For example, if decisions about content are driven by what you feel students will find most interesting, are you confident that you are providing sufficient stretch and challenge?
Think about the balance of your school’s curriculum – skills versus knowledge?
While pupils are away enjoying their break, consider how balanced your curriculum is. Is it underpinned by deep knowledge and cultural capital? Are subject-specific skills and concepts being systematically developed in foundation subjects?
How schools promote a broad range of knowledge and skills is an important focus for the EIF. Be prepared to discuss your rationale as a school with Ofsted.
Kick off the new academic year with a strong and cohesive vision for your curriculum
The new Ofsted inspections are focusing more on subject leads and teachers than ever before. Make sure all members of staff have a shared understanding of the planning and delivery of the curriculum and the choices the school has made in terms of what is taught and when.
Highlight any areas that you need to look at in more detail and use these as the basis for the ongoing review of your curriculum. How willing are you to adapt your curriculum and what drives these changes?
Remove the fear from the initial Ofsted call
It might be a spooky month but don’t let the Ofsted call scare you!
The 90-minute phone call will explore the progress the school has made since their last inspection and the headteacher’s own view of what the school’s strengths and areas for development are – particularly in relation to the curriculum.
This same call will also include the discussion around which specific subjects and year groups will be the focus of the inspection. There is sometimes scope for school leaders to negotiate and influence the choice of subjects, although be aware this may vary on a case-by-case basis.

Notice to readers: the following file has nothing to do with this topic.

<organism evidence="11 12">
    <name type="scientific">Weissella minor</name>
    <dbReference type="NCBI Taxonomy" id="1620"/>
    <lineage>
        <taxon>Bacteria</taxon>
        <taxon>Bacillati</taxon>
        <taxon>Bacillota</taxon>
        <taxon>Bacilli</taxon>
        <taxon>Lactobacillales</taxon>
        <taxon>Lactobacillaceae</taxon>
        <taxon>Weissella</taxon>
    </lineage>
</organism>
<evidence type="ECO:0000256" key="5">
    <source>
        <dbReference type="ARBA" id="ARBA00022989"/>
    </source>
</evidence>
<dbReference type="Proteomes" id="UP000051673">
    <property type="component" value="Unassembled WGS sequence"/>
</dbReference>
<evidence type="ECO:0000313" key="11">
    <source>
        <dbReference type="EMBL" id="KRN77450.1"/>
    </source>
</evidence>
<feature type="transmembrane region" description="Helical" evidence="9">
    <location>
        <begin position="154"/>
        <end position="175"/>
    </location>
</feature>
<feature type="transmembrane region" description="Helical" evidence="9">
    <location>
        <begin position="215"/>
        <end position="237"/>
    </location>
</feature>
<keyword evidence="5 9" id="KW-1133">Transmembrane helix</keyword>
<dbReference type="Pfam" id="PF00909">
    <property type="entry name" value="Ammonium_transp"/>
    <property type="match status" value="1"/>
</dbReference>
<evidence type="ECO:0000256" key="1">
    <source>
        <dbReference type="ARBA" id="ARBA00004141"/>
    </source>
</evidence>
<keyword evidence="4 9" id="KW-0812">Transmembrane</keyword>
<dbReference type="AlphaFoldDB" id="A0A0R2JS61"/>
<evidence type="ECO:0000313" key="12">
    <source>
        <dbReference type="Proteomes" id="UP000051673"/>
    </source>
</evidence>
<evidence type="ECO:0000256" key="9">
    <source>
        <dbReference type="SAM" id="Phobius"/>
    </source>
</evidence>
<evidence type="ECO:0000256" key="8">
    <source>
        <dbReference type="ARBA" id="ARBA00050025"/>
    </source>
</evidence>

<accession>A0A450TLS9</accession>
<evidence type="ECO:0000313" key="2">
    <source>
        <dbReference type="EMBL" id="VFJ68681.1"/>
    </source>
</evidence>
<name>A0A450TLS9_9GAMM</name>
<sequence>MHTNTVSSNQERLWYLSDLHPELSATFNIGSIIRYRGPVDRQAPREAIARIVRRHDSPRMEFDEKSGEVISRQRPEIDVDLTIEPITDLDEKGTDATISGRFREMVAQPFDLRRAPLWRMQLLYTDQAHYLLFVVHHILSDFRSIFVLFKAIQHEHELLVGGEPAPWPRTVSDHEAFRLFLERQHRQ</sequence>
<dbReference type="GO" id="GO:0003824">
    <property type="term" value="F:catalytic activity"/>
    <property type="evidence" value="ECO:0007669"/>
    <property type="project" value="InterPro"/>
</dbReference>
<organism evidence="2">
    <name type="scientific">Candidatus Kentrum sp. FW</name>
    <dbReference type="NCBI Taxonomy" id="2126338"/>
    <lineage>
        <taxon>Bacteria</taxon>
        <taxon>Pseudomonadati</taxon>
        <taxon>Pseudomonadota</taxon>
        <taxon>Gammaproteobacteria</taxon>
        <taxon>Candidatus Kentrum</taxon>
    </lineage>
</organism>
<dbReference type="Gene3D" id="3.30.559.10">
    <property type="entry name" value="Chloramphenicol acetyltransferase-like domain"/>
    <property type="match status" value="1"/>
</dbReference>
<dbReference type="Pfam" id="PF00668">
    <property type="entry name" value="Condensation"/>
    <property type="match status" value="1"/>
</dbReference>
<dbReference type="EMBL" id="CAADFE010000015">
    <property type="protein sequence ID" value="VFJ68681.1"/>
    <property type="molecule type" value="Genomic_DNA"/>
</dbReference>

Shine a light on wellbeing within your school
Teaching staff report the highest rates of work-related stress, depression and anxiety in Britain. Staff wellbeing forms will now be reviewed by Ofsted.
Make sure you familiarise yourself with the Department for Education’s guidance on reducing workload in the areas of marking, administrative tasks and lesson data.
If you want to explore this area in more detail, Pearson have developed a Pupil and Staff Wellbeing Measurement tool in partnership with the Evidence Based Practice Unit (a collaboration between The Anna Freud Centre and UCL).
It provides a whole-school view of student and staff health and wellbeing.
Mark the end of the year with festive cheer
As the year comes to a close, stuff your stockings full of the successes of your teachers, senior leadership and support staff; and all the pupils, parents and volunteers.
2021 will no doubt bring its own challenges but with a year of consistent and comprehensive planning, you’ll be ready to continue driving your curriculum forward.
Curriculum is at the heart of Pearson’s work with schools, creating the very best resources and tools to help them understand, design and deliver an effective curriculum.
Pearson’s curriculum offer encompasses ‘off-the-shelf” courses, bespoke curriculum development using intelligent planning tools and free resources and strategies.
Download the Handy Guide to Ofsted’s Inspection Framework series and find out more about Pearson’s curriculum work, here: go.pearson.com/curriculum.